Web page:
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The Impact of Media on Hurricane Katrina

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The Impact of Media on Hurricane Katrina
Natasha Schettini
April 19, 2013
ENG 110: Hlavaty
Argumentative Essay
Media’s Negative Impact on Hurricane Katrina As technology advances we increasingly use news media as a means of communication, when all else fails. Immediately after Hurricane Katrina, the news and internet media took on the responsibility as a main source of information. This essentially made them responsible for unfolding many unnecessary events. Many news reporters and journalist contributed to the spread of false rumors and overstatements that have been proven to have negative impacts on relief efforts. Since the 21st century the term “media” has expanded and altered the public’s opinion tremendously. As proven by the inaccurate portrayal through skewed communication during Hurricane Katrina, the American media has begun to have negative effects on the consequences of natural disasters. Reliable sources prove that there is a direct correlation between the lack of effective communication and deaths during Hurricane Katrina. Author Christopher Curtis supports this when stating, “There appeared to be a breakdown in communication within and between responding organizations during the aftermath of the storm that resulted in loss of lives” (10). Due to miscommunication many people and organizations were not prepared for the extent of damage Katrina would cause. The lack of communication and response, especially between the federal, regional, state, and local relief agencies, was a catastrophe in itself. Specifically, the media’s role in communication hindered chances of recovery. During Hurricane Katrina their quick politicization directly led to negative consequences as organizations failed to take responsibility, while instead blaming others, and continued to make poor decisions (Curtis 12). Accurate media and communication is crucial in order to minimize the aftermath of natural disasters. In recent years, media has shown to hold the power and responsibility of strongly coloring the opinion of its vast public. Media is usually not seen or heard in a skeptical manner, but as fact that determines public understanding. The press does not purely display reality, but rather filters and shapes it. If the media only concentrates on a few issues then the public only sees those (Barnes). During Hurricane Katrina most forms of communications were interrupted, desperately making news media the central source of information. Through advances in technology the Internet became a crucial form and source of communication for this disaster. Without any control of the information on the Internet this also led to fallouts. According to researcher Samuel Sommers, “In the 21st century the term ‘media’ has been expanded to refer to outlets other than newspaper, magazine, radio, and television” (9). Media is trying to make money as much as any other business and will do numerous things to gain more viewers than their competitors. With all other forms of communication down and lack of communication from the government, the media was able to take advantage of this. They resorted to using recognizable celebrities in order to increase credibility of their media outlet (Guin and Scammon). The catastrophe of media’s power forces us to reevaluate human and social factors that created the response that we witnessed in 2005. News media can easily take advantage of the vulnerable audiences in less obvious ways, such as biased tone or word choice. This was a major issue when transferring information and forming opinions during Katrina. Sommers recognizes the issue of media taking advantage of word choice by saying, “Related to how language is used to depict events is the broader question of which aspects of a story the media focuses on” (6). A popular specific example where this is seen is in comparing the caption of two pictures. The picture of a black man carrying bags and sodas through floodwater was captioned “A young man walks through chest deep flood water after looting a grocery store”. On comparison, the photo of a white couple in a similar situation was captioned “Two residents wade through chest- deep water after finding bread and soda from local grocery store” (Sommers 4). This varying word choice is what started issues of race straying the news media away from the main issues of rescue and relief for all the victims of New Orleans. These exaggerations and poor word choices revolving around the hurricane immediately became an issue of race and efforts of relief were hindered. “The mass media played a major role in propagating certain rumors and mitigating others, consequently presenting the concerns of the whiter community as both real and normative and subsequently neglecting the concerns of the black community” (Miles iv). As the media continued to dramatize the participation of blacks during the Hurricane, many were instantly criminalized and neglected. The media has the freedom to color their viewers perception through incomplete information as well as manipulation. Michelle Miles became suspicious of the media after discovering that more Latinos were arrested, during Hurricane Katrina, than blacks (6). To this day many people are unaware of misleading information such as this and continue to trust the media. Not only does the Internet have the freedom of speech, but any form of media does as well. Research and studies have shown the blatant rumors and exaggerated information presented by the news media during Hurricane Katrina. Internet became extremely popular during this time when people realized it offered a source for the world to quickly search and experience the disaster first hand (Guion and Scammon). The power of the internet became very dangerous in situations such as the one that Sommers describes, “White supremacists and others espousing overtly racist ideologies responded to Katrina with a barrage of emails and postings warning that black evacuees would start crime sprees across the country, blaming the victims for their fate…”(9). With the exponential growth in Internet use we must be cautious of the information and images we see on the web. Professor Christopher Curtis believes that communication needs to be a main concern if response to disasters is to be successful (1). Media has the opportunity to convey information to a large audience and has the power to positively impact during events such as natural disasters. With the media’s help different parts of the government could have been pressured to take action by distributing more resources for recovery and later on for future preparation (Barnes). With the power to form public attitudes, the media has the responsibility to unbiasedly and accurately deliver the news. Over the years new and different forms of media have used this power to their advantage. Taking advantage of their vulnerable audience the United States media has begun to effect the world in a negatively, exaggerating the truth to benefit them and mislead the public.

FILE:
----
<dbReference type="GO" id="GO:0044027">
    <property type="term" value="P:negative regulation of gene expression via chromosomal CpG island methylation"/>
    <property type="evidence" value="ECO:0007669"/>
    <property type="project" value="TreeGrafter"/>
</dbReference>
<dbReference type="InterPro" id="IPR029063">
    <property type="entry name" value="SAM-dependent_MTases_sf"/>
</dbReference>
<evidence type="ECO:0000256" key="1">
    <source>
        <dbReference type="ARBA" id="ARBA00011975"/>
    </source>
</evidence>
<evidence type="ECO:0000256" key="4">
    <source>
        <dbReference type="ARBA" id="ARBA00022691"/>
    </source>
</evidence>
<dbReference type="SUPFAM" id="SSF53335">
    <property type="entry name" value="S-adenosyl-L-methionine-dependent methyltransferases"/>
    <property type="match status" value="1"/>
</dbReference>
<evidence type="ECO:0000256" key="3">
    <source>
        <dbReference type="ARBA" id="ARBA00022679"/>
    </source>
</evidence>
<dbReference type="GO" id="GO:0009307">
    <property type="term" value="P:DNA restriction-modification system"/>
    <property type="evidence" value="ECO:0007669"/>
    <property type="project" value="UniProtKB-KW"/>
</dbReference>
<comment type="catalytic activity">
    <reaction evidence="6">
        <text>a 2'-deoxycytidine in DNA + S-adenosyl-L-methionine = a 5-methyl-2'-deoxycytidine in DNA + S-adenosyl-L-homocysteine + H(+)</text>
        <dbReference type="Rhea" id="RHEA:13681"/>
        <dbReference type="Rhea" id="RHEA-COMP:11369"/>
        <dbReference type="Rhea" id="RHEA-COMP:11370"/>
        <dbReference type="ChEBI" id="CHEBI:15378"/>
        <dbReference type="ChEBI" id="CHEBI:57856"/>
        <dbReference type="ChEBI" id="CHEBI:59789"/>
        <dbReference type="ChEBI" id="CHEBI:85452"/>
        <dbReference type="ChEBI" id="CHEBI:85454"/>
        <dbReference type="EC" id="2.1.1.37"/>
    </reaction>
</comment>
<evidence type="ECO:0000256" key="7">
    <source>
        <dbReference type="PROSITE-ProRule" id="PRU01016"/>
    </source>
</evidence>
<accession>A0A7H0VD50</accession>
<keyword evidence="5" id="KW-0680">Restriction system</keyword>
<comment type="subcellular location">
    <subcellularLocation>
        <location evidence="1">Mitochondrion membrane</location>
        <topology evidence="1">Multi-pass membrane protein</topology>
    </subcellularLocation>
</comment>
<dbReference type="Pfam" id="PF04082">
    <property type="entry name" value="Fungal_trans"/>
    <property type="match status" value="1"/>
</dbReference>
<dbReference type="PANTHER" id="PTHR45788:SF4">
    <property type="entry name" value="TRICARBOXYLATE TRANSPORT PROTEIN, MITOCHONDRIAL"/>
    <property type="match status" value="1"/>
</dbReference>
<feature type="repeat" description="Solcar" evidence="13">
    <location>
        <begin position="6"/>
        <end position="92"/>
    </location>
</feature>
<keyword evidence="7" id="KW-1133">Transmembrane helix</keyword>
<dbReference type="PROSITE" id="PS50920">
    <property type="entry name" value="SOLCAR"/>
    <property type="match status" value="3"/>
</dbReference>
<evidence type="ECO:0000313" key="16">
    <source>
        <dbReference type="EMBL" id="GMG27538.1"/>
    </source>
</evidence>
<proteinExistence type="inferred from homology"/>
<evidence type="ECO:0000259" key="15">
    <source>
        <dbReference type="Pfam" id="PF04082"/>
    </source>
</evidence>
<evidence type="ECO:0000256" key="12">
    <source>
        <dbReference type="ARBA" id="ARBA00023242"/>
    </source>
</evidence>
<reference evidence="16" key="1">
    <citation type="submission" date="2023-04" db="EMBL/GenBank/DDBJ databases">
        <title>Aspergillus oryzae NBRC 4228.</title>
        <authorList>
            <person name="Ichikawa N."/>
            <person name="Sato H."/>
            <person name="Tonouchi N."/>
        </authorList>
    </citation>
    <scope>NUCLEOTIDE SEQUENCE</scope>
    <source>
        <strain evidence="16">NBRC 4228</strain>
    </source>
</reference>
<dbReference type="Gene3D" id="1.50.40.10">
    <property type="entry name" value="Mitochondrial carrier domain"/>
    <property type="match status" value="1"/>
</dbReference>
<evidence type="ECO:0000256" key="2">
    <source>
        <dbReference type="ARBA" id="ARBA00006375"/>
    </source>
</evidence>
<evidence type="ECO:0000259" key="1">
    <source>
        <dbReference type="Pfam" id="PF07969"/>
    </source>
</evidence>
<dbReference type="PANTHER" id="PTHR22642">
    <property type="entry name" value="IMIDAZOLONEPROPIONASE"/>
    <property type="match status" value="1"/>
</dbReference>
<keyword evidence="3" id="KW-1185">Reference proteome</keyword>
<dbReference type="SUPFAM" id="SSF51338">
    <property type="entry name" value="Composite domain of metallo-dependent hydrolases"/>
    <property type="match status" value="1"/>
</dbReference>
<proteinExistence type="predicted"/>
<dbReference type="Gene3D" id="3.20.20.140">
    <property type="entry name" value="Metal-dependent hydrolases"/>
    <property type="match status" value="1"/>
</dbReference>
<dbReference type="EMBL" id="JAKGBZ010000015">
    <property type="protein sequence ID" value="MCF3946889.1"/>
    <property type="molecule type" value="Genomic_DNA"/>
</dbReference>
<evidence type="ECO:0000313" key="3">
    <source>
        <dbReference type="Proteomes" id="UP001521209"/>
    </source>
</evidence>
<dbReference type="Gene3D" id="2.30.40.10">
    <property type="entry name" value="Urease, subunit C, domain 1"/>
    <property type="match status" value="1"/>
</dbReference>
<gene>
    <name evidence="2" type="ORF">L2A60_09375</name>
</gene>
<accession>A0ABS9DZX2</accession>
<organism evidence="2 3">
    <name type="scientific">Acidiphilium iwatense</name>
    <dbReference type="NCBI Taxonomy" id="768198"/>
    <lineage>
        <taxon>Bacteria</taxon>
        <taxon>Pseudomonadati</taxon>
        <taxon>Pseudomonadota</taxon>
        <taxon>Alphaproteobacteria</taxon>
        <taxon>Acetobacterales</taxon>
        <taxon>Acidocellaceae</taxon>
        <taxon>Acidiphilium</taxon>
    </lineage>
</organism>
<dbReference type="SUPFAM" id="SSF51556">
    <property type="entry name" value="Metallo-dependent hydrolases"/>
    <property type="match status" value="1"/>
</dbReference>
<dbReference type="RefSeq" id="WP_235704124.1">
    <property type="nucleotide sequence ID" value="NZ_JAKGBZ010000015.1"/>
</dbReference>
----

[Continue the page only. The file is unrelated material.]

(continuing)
Work Cited

Barnes, Michael D., et al. "Analysis of Media Agenda Setting during and After Hurricane
Katrina: Implications for Emergency Preparedness, Disaster Response, and Disaster Policy." American Journal of Public Health 98.4 (2008): 604-10. ProQuest. Web. 14 Apr. 2013.

Curtis, Christopher Adam. "Communication and Coordination among Service and
Government Organizations in New Orleans Immediately Following Hurricane Katrina." Tulane University, School of Social Work, 2007. United States -- Louisiana: ProQuest. Web. 14 Apr. 2013.

Deirdre T. Guion, Debra L. Scammon and Aberdeen Leila Borders
Journal of Public Policy & Marketing , Vol. 26, No. 1 (Spring, 2007), pp. 20-32

Miles, Michelle. "Levees, Looters and Lawlessness: Race, Rumor & the Framing of
Hurricane Katrina." University of Colorado at Boulder, 2008. United States -- Colorado: ProQuest. Web. 15 Apr. 2013.

Sommers, Samuel R. "Race and Media Coverage of Hurricane Katrina." Columbia Edu.
N.p., 2006. Web. 16 Apr. 2013.

Cited: Barnes, Michael D., et al. "Analysis of Media Agenda Setting during and After Hurricane Katrina: Implications for Emergency Preparedness, Disaster Response, and Disaster Policy." American Journal of Public Health 98.4 (2008): 604-10. ProQuest. Web. 14 Apr. 2013. Curtis, Christopher Adam. "Communication and Coordination among Service and Government Organizations in New Orleans Immediately Following Hurricane Katrina." Tulane University, School of Social Work, 2007. United States -- Louisiana: ProQuest. Web. 14 Apr. 2013. Deirdre T. Guion, Debra L. Scammon and Aberdeen Leila Borders Journal of Public Policy & Marketing , Vol. 26, No. 1 (Spring, 2007), pp. 20-32 Miles, Michelle. "Levees, Looters and Lawlessness: Race, Rumor & the Framing of Hurricane Katrina." University of Colorado at Boulder, 2008. United States -- Colorado: ProQuest. Web. 15 Apr. 2013. Sommers, Samuel R. "Race and Media Coverage of Hurricane Katrina." Columbia Edu. N.p., 2006. Web. 16 Apr. 2013.